Second jobs and high inflation: Risks associated with working a side hustle – Fox Business

by | Aug 28, 2022 | Jobs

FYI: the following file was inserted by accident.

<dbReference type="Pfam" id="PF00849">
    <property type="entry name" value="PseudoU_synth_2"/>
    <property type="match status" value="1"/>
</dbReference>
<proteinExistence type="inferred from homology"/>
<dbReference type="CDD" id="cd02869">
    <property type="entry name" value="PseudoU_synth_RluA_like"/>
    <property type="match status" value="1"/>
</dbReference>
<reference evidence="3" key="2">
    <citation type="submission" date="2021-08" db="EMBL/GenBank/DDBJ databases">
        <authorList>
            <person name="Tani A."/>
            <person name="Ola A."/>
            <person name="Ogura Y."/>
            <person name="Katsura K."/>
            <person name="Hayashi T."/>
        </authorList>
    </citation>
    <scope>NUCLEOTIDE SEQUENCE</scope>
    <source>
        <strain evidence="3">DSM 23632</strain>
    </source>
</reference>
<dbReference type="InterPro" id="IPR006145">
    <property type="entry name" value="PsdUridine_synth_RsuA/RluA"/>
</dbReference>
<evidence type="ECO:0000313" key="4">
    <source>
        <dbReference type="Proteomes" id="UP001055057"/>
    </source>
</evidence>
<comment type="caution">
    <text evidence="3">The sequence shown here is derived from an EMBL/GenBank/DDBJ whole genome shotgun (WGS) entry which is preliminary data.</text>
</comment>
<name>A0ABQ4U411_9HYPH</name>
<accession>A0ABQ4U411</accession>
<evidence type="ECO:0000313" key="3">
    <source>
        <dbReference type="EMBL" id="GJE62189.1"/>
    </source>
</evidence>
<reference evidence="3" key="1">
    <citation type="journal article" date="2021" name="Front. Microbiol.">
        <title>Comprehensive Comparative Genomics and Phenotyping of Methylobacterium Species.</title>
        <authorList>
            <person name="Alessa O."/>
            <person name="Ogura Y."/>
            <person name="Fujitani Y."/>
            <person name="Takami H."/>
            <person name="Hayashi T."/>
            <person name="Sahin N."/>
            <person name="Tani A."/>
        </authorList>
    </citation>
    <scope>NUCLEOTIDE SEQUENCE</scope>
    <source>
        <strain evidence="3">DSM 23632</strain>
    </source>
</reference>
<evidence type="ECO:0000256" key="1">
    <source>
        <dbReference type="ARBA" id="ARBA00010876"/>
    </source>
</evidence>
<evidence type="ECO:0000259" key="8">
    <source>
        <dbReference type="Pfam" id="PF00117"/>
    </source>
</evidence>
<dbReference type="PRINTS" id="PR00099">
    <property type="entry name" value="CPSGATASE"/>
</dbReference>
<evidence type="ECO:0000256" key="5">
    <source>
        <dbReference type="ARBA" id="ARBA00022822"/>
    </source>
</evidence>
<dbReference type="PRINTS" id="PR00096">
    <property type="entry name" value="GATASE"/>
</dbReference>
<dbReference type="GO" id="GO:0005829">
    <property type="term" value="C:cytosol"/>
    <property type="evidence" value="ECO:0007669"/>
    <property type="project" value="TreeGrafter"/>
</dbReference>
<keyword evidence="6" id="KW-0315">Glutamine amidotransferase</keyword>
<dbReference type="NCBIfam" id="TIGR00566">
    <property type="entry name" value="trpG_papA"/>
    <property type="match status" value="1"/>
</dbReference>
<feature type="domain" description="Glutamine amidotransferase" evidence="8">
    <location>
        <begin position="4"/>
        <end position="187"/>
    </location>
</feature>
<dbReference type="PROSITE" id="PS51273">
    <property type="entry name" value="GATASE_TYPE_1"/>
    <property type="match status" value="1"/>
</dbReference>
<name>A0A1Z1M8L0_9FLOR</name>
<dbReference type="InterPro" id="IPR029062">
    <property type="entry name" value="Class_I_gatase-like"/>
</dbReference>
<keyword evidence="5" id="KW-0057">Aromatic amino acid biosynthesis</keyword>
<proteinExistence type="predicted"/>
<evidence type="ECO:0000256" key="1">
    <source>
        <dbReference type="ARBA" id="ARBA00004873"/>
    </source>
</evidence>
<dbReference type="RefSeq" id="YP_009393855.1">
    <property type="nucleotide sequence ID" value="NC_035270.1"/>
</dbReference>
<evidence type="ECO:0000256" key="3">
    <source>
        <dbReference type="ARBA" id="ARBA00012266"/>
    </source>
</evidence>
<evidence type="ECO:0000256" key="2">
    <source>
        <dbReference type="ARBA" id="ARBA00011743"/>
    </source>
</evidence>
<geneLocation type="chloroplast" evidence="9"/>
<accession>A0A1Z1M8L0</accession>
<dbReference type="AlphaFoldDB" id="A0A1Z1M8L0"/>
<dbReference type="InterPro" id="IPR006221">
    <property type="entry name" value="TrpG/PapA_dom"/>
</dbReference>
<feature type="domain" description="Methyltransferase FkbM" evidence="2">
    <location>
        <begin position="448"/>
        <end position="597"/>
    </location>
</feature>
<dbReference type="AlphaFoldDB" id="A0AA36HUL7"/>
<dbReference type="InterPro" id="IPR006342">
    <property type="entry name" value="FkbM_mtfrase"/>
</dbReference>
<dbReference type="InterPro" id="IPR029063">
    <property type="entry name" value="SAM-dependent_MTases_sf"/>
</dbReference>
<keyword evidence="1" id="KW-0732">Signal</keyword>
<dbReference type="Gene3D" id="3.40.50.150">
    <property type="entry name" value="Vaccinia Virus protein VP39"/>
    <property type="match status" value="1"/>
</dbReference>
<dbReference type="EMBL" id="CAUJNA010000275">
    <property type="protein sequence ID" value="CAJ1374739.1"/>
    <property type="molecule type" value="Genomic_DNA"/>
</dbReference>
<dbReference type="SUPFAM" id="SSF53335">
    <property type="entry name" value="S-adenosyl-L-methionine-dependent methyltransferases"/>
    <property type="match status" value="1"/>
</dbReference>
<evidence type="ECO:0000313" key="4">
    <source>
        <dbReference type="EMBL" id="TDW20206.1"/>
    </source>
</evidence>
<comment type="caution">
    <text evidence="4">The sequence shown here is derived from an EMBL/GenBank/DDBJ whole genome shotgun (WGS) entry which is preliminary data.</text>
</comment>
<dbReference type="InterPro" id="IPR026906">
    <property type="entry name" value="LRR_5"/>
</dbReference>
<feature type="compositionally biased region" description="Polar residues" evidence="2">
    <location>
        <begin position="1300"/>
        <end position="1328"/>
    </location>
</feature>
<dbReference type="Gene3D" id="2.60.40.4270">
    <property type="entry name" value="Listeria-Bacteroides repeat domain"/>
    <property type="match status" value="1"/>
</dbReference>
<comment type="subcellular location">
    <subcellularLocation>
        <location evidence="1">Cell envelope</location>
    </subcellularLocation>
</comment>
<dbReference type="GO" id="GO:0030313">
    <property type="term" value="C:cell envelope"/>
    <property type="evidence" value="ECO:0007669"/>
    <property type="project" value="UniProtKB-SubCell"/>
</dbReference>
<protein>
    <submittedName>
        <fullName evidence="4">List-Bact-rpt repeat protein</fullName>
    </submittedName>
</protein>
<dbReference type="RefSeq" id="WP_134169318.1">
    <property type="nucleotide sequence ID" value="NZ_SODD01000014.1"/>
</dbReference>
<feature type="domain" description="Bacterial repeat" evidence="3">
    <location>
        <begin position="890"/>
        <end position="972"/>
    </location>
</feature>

Check out what’s clicking on FoxBusiness.com. Many employees are turning to side hustles amid the uncertain economic environment to make ends meet. However, some of those side hustles could impede on and threaten an employee’s main income source, according to experts.  More than 40% of adults across the U.S. reported having a side job in 2022 in order to get extra income to pay for everyday living expenses, up from 31% during pre-pandemic times, according to a recent Bankrate report. In some cases, it could also be a chance for employees to pursue a passion of theirs. Still, there are many issues that can arise from taking on another gig.   3 THINGS TO KNOW WHEN FILING TAXES FOR YOUR SIDE HUSTLE For one, working a side hustle can take up a lot of time and employees can run the risk of letting it spill over into their regular work day, according to Luke Doyle, outreach team lead at NeoMam Studios. They can also run the risk of working into any needed time off, which can lead to a higher chance of burnout. A photo of a student serving in a cafe on July 20, 2021.  (Photo by Frank Rumpenhorst/picture alliance via Getty Images / Getty Images)”You might find yourself eating into work time and also losing much-needed vacation time, meaning you have no downtime at all,” Doyle said. “This could result in you losing both your side hustle and full-time job.”Ultimately, you could “jeopardize your full time job… and that kind of defeats the purpose of having this side hustle,” he added. WORKERS ARE CHANGING JOBS, RAKING IN BIG RAISES—AND KEEPING INFLATION HIGHIf employees do take the plunge and take on a side gig, it’s important to make sure it doesn’t get done on company time or while using company equipment such as a work laptop, cell phone or software program, he added. One of the biggest issues, though, is that it can infringe on a company’s policy, which could lead to serious, and even legal ramifications. Misty Marris, co-managing partner at Gordon Rees Scully Mansukhani LLP, said it’s vital to know a company’s policies before taking on a second gig because “many employees believe that if they do not have an employment contract they don’t have any limitations.” That’s a huge misconception, Marris told FOX Business. Lyft signage on a vehicle as it exits the ride-sharing pickup at San Francisco International Airport in San Francisco on Feb. 3, 2022.  (David Paul Morris/Bloomberg via Getty Images / Getty Images)Even at-will employees, which are employees that don’t have a specific contract relating to their employment, “are subject to all of their company handbooks and polices,” Marris added. Those employees will still generally sign numerous documents, and it’s critical to know what they mean, she added. For instance, there could be a non-compete clause or a non-disclosure agreement preventing certain work. US ECONOMY ADDS 528,000 JOBS IN JULY, BLOWING PAST EXPECTATIONSThere could be many conflicts of interest as well. Employees could risk endorsing a product that is at odds with their company, or they could be working with a company that has a relationship with their employer, both of which can cause issues down the line.  Barman prepares a glass of Whiskey of Teeling on Augu …

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